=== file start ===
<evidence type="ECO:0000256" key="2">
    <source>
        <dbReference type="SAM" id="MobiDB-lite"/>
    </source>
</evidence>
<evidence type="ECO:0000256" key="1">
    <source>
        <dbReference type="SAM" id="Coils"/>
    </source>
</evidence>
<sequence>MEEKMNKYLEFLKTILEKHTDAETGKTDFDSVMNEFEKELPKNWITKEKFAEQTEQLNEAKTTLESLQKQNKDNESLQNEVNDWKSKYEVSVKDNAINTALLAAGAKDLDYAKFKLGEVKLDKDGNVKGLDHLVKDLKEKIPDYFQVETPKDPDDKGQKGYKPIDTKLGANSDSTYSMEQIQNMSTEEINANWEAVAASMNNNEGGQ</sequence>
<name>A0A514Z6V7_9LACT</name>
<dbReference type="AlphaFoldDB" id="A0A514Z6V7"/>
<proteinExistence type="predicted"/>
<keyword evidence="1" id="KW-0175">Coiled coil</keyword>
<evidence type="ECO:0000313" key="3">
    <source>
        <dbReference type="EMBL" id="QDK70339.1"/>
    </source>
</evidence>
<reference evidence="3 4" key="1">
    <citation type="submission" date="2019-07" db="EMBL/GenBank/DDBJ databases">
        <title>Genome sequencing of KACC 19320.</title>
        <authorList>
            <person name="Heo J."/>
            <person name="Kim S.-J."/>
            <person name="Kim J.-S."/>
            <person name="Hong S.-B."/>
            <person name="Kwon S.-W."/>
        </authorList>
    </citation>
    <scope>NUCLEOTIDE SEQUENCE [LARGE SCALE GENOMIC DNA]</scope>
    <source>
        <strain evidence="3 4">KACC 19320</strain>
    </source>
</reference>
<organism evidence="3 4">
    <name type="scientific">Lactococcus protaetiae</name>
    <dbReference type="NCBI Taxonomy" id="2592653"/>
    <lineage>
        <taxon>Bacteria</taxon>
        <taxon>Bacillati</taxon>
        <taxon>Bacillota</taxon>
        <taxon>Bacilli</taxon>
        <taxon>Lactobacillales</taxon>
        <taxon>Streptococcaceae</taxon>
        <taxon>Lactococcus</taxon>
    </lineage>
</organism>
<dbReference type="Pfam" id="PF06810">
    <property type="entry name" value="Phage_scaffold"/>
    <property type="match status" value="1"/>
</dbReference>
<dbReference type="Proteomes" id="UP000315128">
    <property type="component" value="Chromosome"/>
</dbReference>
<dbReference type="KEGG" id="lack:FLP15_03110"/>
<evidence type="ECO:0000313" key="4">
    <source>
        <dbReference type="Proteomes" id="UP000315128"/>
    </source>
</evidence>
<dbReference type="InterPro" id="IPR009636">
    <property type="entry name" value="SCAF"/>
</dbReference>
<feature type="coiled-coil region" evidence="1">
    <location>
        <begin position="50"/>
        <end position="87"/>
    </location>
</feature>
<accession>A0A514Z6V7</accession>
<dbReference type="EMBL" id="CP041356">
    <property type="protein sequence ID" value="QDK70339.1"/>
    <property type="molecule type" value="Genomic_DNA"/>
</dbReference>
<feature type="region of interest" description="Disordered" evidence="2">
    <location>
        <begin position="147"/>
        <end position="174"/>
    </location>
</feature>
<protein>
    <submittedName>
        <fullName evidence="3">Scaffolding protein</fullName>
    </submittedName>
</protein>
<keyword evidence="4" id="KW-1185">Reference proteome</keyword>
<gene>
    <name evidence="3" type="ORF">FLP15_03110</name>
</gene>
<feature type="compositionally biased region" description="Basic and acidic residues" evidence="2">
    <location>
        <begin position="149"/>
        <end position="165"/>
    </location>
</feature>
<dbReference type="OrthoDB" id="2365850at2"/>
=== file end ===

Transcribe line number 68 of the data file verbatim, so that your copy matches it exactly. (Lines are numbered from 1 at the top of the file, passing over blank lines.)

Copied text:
        <begin position="50"/>